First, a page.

The Complicated Origin Story Behind Wonder Woman

Photo: Courtesy of Warner Bros.
Diana Prince, or, as you might know her, Wonder Woman, has been portrayed in film, TV, and comic books for nearly 70 years. In that time, her origin story as a character has gone through quite a few revisions. But, whether she's portrayed as Zeus' daughter, an animated lump of clay, or actually the God of War, Diana's roots are in Greek mythology. Specifically, her backstory always features the Amazons, a powerful race of warrior women.
The Amazons appear throughout Greek myths and legends, but their traits remain roughly the same: They hated all men, lived outside the bounds of regular Greek society, and, most importantly, they were the daughters of Ares, the Greek god of war. The story goes that the Amazons were so dedicated to warfare that they cut off their right breast so they could throw their spears better (according to Tufts University, the word "Amazon" roughly means "missing one breast" in Greek). For what it's worth, there's no evidence that having breasts makes you a poor spear-thrower, but this detail definitely makes it clear you don't want to mess with the Amazons.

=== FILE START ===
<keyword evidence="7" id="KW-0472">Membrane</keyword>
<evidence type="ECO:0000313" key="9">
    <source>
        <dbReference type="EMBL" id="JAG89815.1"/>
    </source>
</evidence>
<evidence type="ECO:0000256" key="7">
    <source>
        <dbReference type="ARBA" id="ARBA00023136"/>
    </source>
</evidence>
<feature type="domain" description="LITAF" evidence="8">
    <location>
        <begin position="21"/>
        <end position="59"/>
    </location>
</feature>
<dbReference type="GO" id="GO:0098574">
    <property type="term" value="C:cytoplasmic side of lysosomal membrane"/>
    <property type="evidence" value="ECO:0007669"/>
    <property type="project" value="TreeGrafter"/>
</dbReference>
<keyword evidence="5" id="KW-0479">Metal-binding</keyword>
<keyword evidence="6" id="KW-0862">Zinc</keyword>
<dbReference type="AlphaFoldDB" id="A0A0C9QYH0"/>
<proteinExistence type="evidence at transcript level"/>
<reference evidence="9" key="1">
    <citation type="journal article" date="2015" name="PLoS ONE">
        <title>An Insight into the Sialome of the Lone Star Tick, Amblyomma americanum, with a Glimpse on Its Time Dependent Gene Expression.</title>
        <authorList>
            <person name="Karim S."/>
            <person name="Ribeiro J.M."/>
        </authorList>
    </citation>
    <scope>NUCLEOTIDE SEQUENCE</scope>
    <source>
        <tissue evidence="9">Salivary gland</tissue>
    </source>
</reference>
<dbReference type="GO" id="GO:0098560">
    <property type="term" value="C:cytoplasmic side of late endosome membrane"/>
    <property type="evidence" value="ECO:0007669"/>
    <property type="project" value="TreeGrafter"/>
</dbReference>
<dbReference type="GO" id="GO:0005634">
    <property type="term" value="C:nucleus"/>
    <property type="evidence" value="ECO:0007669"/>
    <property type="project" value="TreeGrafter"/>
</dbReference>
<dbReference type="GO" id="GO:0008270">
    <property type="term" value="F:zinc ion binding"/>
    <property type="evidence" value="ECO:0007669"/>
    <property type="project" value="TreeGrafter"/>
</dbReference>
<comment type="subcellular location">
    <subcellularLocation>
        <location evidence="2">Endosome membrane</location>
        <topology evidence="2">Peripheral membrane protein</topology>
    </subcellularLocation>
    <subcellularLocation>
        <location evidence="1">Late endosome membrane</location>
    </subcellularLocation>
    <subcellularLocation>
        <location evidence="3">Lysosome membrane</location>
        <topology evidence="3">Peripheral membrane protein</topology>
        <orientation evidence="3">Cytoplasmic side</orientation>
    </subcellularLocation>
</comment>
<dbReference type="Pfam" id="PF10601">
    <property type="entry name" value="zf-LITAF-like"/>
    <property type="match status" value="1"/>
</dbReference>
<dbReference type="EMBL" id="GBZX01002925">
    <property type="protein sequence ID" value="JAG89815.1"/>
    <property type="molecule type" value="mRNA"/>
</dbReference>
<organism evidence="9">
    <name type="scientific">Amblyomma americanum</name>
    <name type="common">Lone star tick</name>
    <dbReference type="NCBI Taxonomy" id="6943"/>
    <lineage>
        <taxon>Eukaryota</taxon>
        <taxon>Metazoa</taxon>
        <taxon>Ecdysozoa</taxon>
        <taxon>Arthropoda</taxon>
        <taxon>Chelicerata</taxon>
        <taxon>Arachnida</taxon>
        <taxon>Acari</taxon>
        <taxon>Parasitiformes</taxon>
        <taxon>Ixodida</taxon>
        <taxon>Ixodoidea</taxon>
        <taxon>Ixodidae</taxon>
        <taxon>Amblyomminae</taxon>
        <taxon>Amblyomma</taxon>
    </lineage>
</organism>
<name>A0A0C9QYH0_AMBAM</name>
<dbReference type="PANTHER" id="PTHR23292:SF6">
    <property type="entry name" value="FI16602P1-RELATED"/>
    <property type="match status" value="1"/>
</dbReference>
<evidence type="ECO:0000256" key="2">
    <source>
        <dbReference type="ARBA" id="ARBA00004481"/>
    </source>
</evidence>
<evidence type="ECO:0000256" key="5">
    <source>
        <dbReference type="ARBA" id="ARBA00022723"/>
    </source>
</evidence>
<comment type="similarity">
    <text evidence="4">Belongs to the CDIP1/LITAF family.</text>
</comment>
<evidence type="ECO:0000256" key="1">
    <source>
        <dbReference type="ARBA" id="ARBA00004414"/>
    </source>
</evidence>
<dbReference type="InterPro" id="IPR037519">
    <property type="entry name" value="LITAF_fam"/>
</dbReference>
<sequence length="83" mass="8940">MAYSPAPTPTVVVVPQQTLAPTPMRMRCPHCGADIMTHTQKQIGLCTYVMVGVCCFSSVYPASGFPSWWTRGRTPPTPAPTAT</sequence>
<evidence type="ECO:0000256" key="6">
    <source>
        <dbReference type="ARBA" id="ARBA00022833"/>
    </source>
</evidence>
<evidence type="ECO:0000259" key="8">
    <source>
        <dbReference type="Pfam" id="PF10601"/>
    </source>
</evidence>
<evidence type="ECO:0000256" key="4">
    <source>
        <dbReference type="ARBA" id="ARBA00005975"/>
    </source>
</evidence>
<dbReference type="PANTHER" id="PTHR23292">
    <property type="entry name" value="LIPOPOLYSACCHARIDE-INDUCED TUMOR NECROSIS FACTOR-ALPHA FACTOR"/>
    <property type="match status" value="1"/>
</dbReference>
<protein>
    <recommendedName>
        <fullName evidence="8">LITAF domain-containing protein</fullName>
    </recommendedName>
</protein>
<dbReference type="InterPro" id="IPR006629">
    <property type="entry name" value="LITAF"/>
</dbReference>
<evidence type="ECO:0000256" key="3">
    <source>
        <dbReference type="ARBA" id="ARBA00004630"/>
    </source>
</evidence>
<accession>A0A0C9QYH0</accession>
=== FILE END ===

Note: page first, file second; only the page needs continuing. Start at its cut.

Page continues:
As badass as the Amazons seemed, the Greeks mostly just used them as foils in their myths. These women were only characterized as fierce and strong to make the Greek warriors who defeated them appear even fiercer and stronger by comparison.
Archaeologists suggest that ancient tribes of warrior women really did exist, but it's pretty unlikely that the Greeks modeled the Amazons after anything from real life. According to Encyclopedia Britannica, the Amazons' homeland changed to fit the Greeks' understanding of geography. Basically, these warrior women lived where the Greeks did not. Their matriarchal community was created to be the opposite of Greek society and, more than anything, they represented the unknown and the unfamiliar.
Much like the mythical Amazons, Diana is always portrayed as a stranger to humanity. She finds humans fascinating and wishes to protect them, but remains an outsider, a member of a nearly forgotten race. But, unlike the Greeks' Amazons, Diana rarely sees defeat. Where they were used as narrative devices to make the Greeks seem strong, she is upheld as a symbol of female empowerment and strength in the face of adversity.
One thing that remains a mystery about the latest spin on Diana (Wonder Woman, which hits theaters today) is whether she's of divine origin or is simply a powerful warrior who took her place among the gods. Either way, we are ready to see the mystery unfold — and what's sure to be some excellent spear-throwing.

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